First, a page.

External validity matters. External validity refers to the extent to which claims that are derived from a particular study apply more broadly to other settings. Studies are conducted in a particular time and place, with a particular target population. I’ve suggested that a study of class size reduction in kindergarten and first grade might not tell us much about class size reduction in high school, because the settings are so different. I’ve also suggested that how class size reduction is implemented matters. Are the teachers qualified? Is there adequate space? The issue of external validity is also at the heart of economist Edward Lazear’s model that eduwonkette summarized last week: reducing class size in classes of well-behaved students may not tell us much about reducing class size in classes of poorly-behaved students, and vice versa. Economist Steve Barnett makes this point in discussing the three best-known early childhood education studies: Perry Preschool, Abecedarian, and Chicago Child-Parent Center. “No one should expect any public program to produce the same results as any one of the studies,” he writes. “To borrow a phrase from the US Environmental Protection Agency, for any particular public [early childhood education] program ‘your mileage may vary’. In general, variations in the population served, program design, and the neighborhood and broader social context can be expected to affect costs and benefits.” The same is surely true for class size reduction as well.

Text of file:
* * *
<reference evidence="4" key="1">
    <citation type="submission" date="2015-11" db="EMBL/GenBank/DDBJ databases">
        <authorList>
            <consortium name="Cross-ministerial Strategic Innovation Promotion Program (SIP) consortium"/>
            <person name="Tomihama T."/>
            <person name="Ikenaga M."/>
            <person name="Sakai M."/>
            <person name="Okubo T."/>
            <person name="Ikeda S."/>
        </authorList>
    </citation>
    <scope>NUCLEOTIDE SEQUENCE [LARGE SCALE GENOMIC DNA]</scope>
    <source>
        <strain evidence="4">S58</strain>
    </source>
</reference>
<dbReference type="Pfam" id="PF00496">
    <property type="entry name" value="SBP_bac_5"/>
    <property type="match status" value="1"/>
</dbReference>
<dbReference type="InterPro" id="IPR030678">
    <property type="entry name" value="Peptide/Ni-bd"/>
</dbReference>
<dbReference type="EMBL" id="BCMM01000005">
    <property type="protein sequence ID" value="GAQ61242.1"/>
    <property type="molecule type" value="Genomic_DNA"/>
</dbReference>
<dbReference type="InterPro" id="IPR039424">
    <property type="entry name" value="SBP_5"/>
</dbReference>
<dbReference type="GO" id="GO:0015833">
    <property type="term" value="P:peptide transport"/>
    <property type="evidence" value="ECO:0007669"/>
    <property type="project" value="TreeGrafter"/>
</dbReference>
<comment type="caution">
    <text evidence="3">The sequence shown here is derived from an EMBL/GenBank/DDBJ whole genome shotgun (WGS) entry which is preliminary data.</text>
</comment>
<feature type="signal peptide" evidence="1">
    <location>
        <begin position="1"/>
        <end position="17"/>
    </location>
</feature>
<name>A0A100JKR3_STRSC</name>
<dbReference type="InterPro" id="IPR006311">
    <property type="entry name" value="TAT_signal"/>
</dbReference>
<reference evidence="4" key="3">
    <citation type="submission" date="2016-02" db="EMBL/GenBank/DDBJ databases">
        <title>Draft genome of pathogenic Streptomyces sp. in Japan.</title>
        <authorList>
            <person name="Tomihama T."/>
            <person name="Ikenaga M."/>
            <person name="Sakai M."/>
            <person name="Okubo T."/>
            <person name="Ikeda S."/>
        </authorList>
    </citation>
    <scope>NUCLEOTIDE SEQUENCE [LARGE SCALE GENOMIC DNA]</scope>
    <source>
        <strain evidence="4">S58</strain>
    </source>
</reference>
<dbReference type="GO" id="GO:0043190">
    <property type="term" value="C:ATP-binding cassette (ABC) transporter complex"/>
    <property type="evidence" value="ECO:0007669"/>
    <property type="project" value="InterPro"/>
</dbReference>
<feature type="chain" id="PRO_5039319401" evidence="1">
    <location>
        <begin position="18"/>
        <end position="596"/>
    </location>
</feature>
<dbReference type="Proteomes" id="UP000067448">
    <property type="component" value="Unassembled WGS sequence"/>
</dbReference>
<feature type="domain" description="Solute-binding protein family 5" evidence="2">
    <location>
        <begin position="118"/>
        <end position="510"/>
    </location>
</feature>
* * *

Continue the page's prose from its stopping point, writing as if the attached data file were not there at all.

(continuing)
I thought that my posts last week were a balanced but positive endorsement for class size reduction, based on a reasonable reading of the research evidence. Leonie Haimson disagrees. My main crime seems to be that I don’t agree with what “actually” happened in STAR, in California, etc., which, miraculously, always favors smaller classes. Always! But don’t take my word for the “conventional wisdom” on class size reduction. Here are some quotes from “Class Size: Counting Students Can Count," a publication of the American Educational Research Association researched by the lead authors of the STAR study, Jeremy Finn and Charles Achilles, and reviewed by David Berliner, Eric Hanushek, and Larry Hedges. Read these quotes and judge for yourself if I’m distorting what leading researchers think about class size.